“You,” she answered.

“For me?”

‘Yes dear, I always waited for you to come and visit and when you did I jumped for joy.”

Fifth Grade Culmination/Graduation in West Hills, California Celebrating our Granddaughter’s Achievement


As you can see, modern technology secures a record of this event for each iPad holder/user, but for me it screened out the event that I so desperately craned and wiggled to see. I know they did not realize that they were being obtrusive and prominently using up my space and the space of others to see their family member culminate/graduate. I enjoy bringing you the above photograph of the experience plus I have added the interior chuckle I have every time I see the iPads using my space or is it theirs once they have taken it?

Well thought out plans had been made for this event and many practice sessions had been conducted; all speeches were committed to memory, the songs well rehearsed, outfits for the event had been searched for and purchased by the celebrated child and family members. As the rewarded volunteers took their front seats, we the others, scrambled for the best leftover seats we could secure.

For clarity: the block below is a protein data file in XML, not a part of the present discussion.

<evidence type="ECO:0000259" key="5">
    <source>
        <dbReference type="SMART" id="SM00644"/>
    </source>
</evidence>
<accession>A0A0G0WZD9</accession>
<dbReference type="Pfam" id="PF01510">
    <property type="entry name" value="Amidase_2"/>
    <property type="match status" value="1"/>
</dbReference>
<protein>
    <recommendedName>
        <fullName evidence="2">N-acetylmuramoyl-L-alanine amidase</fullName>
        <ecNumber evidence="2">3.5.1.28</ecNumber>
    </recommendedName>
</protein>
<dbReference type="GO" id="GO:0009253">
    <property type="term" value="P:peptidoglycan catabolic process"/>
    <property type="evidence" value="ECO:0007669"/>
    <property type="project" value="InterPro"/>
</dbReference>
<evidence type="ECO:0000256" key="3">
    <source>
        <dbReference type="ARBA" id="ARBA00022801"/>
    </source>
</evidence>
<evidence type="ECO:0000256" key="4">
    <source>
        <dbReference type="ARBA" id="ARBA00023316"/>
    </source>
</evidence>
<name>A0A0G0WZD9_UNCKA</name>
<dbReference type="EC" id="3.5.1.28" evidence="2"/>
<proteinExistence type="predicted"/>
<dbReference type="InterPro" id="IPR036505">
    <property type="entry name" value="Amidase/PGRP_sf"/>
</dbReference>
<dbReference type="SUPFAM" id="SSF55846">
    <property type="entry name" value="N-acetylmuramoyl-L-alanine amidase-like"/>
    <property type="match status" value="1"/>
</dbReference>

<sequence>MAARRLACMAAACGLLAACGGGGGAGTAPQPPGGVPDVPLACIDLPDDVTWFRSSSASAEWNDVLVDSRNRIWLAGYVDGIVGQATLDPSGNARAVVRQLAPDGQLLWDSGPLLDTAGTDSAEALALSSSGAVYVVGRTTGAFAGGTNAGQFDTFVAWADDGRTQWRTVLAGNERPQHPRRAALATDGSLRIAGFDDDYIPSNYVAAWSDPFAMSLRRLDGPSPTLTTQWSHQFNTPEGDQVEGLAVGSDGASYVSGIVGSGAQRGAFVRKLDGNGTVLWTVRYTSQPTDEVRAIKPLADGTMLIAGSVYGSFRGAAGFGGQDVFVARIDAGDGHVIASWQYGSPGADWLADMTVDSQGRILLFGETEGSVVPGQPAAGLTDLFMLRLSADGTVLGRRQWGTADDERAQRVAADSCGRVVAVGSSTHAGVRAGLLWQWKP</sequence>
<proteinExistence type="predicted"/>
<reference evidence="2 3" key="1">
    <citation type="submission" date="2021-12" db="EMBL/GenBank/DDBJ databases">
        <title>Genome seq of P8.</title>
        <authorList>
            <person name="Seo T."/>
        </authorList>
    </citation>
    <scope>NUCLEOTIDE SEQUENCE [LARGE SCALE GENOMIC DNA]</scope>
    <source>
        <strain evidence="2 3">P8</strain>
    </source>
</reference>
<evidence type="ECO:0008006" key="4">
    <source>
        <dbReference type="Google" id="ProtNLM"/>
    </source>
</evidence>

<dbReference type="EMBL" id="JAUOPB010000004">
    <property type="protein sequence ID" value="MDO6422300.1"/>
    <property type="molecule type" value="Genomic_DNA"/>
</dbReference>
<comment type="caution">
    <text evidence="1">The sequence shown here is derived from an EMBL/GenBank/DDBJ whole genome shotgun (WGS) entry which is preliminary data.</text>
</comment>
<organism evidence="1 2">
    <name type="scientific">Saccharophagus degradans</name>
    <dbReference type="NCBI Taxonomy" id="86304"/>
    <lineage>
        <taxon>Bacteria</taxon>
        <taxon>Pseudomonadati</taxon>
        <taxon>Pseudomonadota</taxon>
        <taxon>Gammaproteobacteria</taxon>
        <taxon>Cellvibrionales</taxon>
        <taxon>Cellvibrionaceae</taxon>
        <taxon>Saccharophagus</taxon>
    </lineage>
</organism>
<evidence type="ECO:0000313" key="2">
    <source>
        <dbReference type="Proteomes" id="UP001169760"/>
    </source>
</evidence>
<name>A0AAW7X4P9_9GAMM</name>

The prossession began. We were on the wrong side, oh well.  The speeches began and songs sung. The school officials gave appropriate speeches of their love for the children, rewards given, culmination certificates lovingly handed to each child, another song was sung and the procession off to begin a new life began.  The photo on the top is what I saw of the event for most of the time. But I am not one for the back scenes or do I like to sit on the sidelines, so I scrambled, nudged, gently elbowed and jostled myself in position to grab the shots of our granddaughter receiving two awards and her diploma for our family records.